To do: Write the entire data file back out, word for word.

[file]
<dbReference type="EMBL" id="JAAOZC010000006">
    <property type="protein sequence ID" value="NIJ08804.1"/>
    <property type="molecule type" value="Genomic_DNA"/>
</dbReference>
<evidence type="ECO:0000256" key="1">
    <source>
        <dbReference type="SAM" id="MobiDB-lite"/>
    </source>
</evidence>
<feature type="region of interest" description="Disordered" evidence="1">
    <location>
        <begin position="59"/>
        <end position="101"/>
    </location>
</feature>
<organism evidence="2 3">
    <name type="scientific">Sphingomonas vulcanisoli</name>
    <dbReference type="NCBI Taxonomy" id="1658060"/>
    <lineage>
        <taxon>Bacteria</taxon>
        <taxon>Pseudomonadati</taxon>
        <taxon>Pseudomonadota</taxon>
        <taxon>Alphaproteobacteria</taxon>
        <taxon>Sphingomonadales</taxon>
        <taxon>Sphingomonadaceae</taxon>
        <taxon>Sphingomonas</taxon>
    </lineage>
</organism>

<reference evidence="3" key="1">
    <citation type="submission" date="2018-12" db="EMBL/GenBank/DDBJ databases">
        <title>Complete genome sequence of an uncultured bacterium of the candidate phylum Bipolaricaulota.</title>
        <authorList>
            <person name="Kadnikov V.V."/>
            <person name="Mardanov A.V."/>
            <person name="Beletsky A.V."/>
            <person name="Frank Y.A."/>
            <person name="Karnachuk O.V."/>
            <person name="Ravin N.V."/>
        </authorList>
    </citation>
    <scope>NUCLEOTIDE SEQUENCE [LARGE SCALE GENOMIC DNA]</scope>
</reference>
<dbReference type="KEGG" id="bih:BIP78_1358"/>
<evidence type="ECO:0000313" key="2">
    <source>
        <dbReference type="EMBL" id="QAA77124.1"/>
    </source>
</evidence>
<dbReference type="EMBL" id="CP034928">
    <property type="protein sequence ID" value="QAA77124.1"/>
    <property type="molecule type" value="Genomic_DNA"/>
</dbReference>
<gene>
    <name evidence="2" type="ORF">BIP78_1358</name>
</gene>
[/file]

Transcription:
<dbReference type="EMBL" id="JAAOZC010000006">
    <property type="protein sequence ID" value="NIJ08804.1"/>
    <property type="molecule type" value="Genomic_DNA"/>
</dbReference>
<evidence type="ECO:0000256" key="1">
    <source>
        <dbReference type="SAM" id="MobiDB-lite"/>
    </source>
</evidence>
<feature type="region of interest" description="Disordered" evidence="1">
    <location>
        <begin position="59"/>
        <end position="101"/>
    </location>
</feature>
<organism evidence="2 3">
    <name type="scientific">Sphingomonas vulcanisoli</name>
    <dbReference type="NCBI Taxonomy" id="1658060"/>
    <lineage>
        <taxon>Bacteria</taxon>
        <taxon>Pseudomonadati</taxon>
        <taxon>Pseudomonadota</taxon>
        <taxon>Alphaproteobacteria</taxon>
        <taxon>Sphingomonadales</taxon>
        <taxon>Sphingomonadaceae</taxon>
        <taxon>Sphingomonas</taxon>
    </lineage>
</organism>

<reference evidence="3" key="1">
    <citation type="submission" date="2018-12" db="EMBL/GenBank/DDBJ databases">
        <title>Complete genome sequence of an uncultured bacterium of the candidate phylum Bipolaricaulota.</title>
        <authorList>
            <person name="Kadnikov V.V."/>
            <person name="Mardanov A.V."/>
            <person name="Beletsky A.V."/>
            <person name="Frank Y.A."/>
            <person name="Karnachuk O.V."/>
            <person name="Ravin N.V."/>
        </authorList>
    </citation>
    <scope>NUCLEOTIDE SEQUENCE [LARGE SCALE GENOMIC DNA]</scope>
</reference>
<dbReference type="KEGG" id="bih:BIP78_1358"/>
<evidence type="ECO:0000313" key="2">
    <source>
        <dbReference type="EMBL" id="QAA77124.1"/>
    </source>
</evidence>
<dbReference type="EMBL" id="CP034928">
    <property type="protein sequence ID" value="QAA77124.1"/>
    <property type="molecule type" value="Genomic_DNA"/>
</dbReference>
<gene>
    <name evidence="2" type="ORF">BIP78_1358</name>
</gene>